Motion is lotion

It’s one of the mantras of NOI and we use it all the time; “Motion is Lotion”. But why do we say this to patients? What is the thinking behind it? Just to add a little scientific knowledge, to give the phrase more meaning, let’s have a look at the term “thixotropic behaviour”. According to Wikipedia, the term Thixotropy was first used by Pettefi in 1927 from the Greek word Thixis- to stir or shake- and Trepo- turning or changing.

Hedonism

Taking this knowledge into everyday life, most of us have probably experienced that moment of hedonism when we feel the need to spoil ourselves and be indulgent, throwing our healthy habits to the wind. On that double decker burger what better addition than a dollop of ketchup – a glass of shiraz doesn’t go a miss either. The frustration when we tip the bottle up and nothing happens! What do we do, instinctively we shake the bottle and, low and behold the ketchup flows. What has actually happened in that moment is  “thixotropic” behaviour. The action of activating the liquid by shearing the molecules of the ketchup and, the kinetic energy causes the liquid to be less viscous, more liquid and easier to flow.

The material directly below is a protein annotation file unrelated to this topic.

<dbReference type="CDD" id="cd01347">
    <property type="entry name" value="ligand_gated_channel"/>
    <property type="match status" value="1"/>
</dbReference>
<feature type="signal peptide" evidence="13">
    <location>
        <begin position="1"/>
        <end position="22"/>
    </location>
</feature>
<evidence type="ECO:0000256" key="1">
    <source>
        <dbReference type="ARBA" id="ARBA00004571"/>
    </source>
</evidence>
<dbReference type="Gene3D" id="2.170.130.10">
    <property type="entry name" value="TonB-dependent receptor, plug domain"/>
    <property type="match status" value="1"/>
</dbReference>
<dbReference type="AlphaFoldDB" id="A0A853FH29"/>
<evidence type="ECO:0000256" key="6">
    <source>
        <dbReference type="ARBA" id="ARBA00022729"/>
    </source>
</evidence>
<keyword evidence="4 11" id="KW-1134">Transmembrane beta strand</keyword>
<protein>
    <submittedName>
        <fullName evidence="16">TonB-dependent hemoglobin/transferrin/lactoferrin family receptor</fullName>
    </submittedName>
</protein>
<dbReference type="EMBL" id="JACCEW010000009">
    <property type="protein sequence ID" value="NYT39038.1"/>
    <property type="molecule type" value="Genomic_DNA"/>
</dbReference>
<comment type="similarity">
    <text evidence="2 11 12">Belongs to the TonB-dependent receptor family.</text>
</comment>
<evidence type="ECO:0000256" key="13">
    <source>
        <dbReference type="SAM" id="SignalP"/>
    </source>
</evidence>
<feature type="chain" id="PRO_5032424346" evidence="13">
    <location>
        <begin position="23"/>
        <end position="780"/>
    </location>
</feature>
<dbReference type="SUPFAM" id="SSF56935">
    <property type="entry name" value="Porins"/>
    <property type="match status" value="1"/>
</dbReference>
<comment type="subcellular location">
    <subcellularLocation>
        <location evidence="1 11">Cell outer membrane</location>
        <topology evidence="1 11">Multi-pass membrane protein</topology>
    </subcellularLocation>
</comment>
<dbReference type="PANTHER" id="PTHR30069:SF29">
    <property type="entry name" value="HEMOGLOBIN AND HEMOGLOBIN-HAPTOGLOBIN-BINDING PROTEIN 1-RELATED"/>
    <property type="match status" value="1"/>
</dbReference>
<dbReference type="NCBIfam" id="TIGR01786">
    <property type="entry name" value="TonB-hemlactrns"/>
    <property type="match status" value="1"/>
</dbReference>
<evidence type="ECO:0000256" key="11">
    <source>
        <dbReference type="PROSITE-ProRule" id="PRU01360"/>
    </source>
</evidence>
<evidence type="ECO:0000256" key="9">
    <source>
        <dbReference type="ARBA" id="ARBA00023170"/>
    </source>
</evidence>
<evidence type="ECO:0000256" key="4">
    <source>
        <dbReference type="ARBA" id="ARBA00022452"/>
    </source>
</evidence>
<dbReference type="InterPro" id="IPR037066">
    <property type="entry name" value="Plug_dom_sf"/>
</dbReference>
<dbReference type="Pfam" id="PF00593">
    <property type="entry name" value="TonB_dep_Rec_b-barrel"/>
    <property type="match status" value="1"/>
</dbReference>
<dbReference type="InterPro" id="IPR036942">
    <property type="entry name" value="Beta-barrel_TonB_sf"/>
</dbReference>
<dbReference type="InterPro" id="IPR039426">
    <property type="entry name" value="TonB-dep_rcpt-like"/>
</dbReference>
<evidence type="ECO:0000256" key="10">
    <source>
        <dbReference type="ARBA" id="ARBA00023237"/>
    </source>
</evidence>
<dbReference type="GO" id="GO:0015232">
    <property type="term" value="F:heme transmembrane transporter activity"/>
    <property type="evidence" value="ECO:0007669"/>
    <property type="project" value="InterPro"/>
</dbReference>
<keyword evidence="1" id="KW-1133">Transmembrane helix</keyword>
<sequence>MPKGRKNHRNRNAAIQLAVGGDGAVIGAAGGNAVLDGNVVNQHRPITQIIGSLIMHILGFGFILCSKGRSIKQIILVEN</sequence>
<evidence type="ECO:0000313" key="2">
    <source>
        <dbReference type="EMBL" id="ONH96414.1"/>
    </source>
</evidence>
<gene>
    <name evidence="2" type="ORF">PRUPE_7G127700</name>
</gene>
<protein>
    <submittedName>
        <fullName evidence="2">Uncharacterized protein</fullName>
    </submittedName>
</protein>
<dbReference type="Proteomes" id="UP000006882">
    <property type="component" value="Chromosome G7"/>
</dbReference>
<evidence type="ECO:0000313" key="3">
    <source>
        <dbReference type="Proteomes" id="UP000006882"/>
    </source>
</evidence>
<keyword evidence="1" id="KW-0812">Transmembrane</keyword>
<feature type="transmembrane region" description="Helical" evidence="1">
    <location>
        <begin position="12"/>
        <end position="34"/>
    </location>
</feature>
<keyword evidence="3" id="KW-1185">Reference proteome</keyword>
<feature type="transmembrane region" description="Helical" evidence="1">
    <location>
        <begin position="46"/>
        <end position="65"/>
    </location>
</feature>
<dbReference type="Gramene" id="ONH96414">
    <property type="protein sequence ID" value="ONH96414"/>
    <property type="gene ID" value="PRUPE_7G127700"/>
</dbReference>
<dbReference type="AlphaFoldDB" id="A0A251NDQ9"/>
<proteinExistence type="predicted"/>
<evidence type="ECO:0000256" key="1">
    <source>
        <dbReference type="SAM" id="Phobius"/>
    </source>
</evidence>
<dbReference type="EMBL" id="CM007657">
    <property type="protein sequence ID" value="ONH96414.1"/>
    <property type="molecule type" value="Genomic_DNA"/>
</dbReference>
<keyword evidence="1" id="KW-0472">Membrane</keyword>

The Big Question

But is this what is really going on within our patients? Are the lubricants of the joints really responding to the movement in a thixotropic manner? Maybe and maybe not but it is a wonderful image to give the patient, assuring them that they it is safe to move.

 

Maybe the truth of the matter lies more in protective pain mechanisms that kick in to protect us at the outset of movement and recede as the brain feels that it is safe to move more vigorously. Maybe the lotion is more the “Juices of the brain” rather than the joints. Either way I find it a beautiful mantra “Motion is Lotion”. Maybe a little knowledge  gets the juices flowing too…

-David Bolton
Consultant Physiotherapist 
Neuro Orthopaedic Institute Teacher

Leave a Reply

Fill in your details below or click an icon to log in:

WordPress.com Logo

You are commenting using your WordPress.com account. Log Out /  Change )

Google photo

You are commenting using your Google account. Log Out /  Change )

Twitter picture

You are commenting using your Twitter account. Log Out /  Change )

Facebook photo

You are commenting using your Facebook account. Log Out /  Change )

Connecting to %s

Basic HTML is allowed. Your email address will not be published.

Subscribe to this comment feed via RSS

This site uses Akismet to reduce spam. Learn how your comment data is processed.

%d bloggers like this: